Horton v. J. & J. AIRCRAFT, INC., 257 F. Supp. 120 (S.D. Fla. 1966)

U.S. District Court for the Southern District of Florida - 257 F. Supp. 120 (S.D. Fla. 1966)
July 18, 1966

257 F. Supp. 120 (1966)

Donald HORTON, Libelant,
v.
J. & J. AIRCRAFT, INC., a Florida corporation, and Harry A. Chance, Respondents.

No. 66-112.

United States District Court S. D. Florida.

July 18, 1966.

*121 Nichols, Gaither, Beckham, Colson, Spence & Hicks, Miami, Fla., for libelant.

Smathers & Thompson, Miami, Fla., for respondents.

 
ORDER DENYING MOTION TO DISMISS

MEHRTENS, District Judge.

This is a libel for damages for personal injury, not resulting in death, caused by a plane crash in the Atlantic Ocean on a flight from Sarasota, Florida to Georgetown, British West Indies. Jurisdiction of this court is invoked under 28 U.S.C. § 1333 relating to suits in admiralty and maritime. No diversity exists between the parties. Respondents have moved to dismiss the libel on the basis that there is no admiralty jurisdiction.

Neither counsel nor the Court has been able to find a case on point. Respondents rely on McGuire v. City of New York, 192 F. Supp. 866 (S.D.N.Y.1961), where it was held that there was no admiralty jurisdiction when an ocean bather at a public beach was injured by a foreign substance beneath the water. The Court in McGuire stated as the test that there must be a maritime location plus a maritime wrong for admiralty jurisdiction; there was a maritime location but no maritime wrong. The Court agrees with respondents that the instant case involves a maritime location but no maritime wrong. However, the Court questions the correctness of the test laid down in the McGuire case.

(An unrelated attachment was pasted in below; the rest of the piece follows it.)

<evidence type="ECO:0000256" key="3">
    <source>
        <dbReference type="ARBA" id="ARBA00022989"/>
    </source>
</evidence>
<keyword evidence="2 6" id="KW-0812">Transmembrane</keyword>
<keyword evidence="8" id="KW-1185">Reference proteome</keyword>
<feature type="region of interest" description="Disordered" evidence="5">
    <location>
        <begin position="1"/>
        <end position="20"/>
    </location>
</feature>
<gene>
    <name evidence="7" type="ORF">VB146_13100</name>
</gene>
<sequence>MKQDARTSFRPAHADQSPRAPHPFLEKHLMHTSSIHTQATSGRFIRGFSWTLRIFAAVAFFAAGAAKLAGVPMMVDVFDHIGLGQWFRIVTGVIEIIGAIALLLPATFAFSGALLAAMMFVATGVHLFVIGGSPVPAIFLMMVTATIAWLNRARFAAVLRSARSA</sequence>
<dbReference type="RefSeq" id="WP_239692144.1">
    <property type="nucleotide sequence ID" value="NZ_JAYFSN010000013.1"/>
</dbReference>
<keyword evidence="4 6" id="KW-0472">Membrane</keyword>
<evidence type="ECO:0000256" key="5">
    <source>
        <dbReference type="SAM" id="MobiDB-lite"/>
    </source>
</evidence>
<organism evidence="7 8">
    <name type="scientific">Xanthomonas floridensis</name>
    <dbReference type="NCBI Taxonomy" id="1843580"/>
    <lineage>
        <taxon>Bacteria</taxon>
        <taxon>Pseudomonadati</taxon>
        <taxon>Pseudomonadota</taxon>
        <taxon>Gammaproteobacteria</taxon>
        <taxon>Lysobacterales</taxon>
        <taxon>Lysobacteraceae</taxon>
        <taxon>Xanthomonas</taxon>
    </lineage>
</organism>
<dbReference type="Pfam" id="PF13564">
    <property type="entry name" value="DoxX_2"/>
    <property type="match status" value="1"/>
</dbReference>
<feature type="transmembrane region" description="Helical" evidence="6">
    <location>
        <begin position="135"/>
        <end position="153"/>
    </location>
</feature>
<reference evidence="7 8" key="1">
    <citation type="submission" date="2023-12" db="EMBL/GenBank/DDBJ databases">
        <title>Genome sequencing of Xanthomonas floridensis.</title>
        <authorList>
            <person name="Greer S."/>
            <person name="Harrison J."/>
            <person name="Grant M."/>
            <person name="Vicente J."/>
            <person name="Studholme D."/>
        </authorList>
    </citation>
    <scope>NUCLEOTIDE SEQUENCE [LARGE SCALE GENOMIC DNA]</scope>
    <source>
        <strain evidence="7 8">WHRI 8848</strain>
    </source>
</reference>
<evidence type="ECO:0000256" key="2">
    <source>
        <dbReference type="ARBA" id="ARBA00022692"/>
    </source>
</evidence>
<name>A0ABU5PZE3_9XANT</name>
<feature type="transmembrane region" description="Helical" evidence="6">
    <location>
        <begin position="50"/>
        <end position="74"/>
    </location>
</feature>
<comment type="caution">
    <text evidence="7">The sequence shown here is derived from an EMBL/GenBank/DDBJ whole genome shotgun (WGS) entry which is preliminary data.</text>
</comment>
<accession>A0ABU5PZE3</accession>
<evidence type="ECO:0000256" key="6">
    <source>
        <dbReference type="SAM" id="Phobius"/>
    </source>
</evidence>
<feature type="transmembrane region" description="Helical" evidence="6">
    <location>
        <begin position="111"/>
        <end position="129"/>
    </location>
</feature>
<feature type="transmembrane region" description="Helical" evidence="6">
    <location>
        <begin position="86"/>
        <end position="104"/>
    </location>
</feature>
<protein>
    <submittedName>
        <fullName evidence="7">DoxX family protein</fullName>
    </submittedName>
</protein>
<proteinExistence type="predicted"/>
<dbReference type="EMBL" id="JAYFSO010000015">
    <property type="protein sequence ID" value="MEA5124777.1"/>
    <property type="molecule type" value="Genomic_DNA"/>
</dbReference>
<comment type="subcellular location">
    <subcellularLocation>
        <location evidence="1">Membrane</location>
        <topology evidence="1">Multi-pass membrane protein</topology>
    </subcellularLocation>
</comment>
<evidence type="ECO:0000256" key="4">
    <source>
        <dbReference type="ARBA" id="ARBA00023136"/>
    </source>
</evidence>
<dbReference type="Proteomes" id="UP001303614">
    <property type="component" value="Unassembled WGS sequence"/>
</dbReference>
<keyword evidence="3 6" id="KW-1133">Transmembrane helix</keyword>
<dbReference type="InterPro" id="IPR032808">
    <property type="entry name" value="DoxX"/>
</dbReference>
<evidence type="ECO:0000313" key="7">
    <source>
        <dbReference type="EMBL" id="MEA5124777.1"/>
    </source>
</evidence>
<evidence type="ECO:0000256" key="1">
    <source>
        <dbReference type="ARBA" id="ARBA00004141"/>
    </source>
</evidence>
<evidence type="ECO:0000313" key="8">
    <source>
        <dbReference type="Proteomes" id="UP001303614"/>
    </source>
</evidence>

The libelant refers the Court to Weinstein v. Eastern Airlines, Inc., 316 F.2d 758 (3 Cir.); cert. denied, 375 U.S. 940, 84 S. Ct. 343, 11 L. Ed. 2d 271 (1963), where admiralty jurisdiction was applied in a case involving death from a plane crash in navigable waters within one league of the United States. The Court in Weinstein rejected the McGuire test and analogized to the line of cases where the Federal Courts have taken admiralty jurisdiction of deaths due to plane crashes under the Death on the High Seas Act, 46 U.S.C. § 761. E. g., Trihey v. Transocean Air Lines, Inc., 255 F.2d 824 (9 Cir.); cert. denied, 358 U.S. 838, 79 S. Ct. 62, 3 L. Ed. 2d 74 (1958). This Court agrees with the rationale of Weinstein.

In addition it should be noted that the Supreme Court has held that in tort, admiralty jurisdiction depends entirely on locality. Atlantic Transport Co. of West Virginia v. Imbrovek, 234 U.S. 52, 59, 34 S. Ct. 733, 58 L. Ed. 1208 (1914). Furthermore, in Notaican v. Trans World Airlines, Inc., 244 F. Supp. 874 (W.D.Pa. 1965), admiralty jurisdiction was present where a tort occurred in an airplane over the ocean and there was no contact with the water. It is therefore

Ordered and adjudged that the motion to dismiss is denied.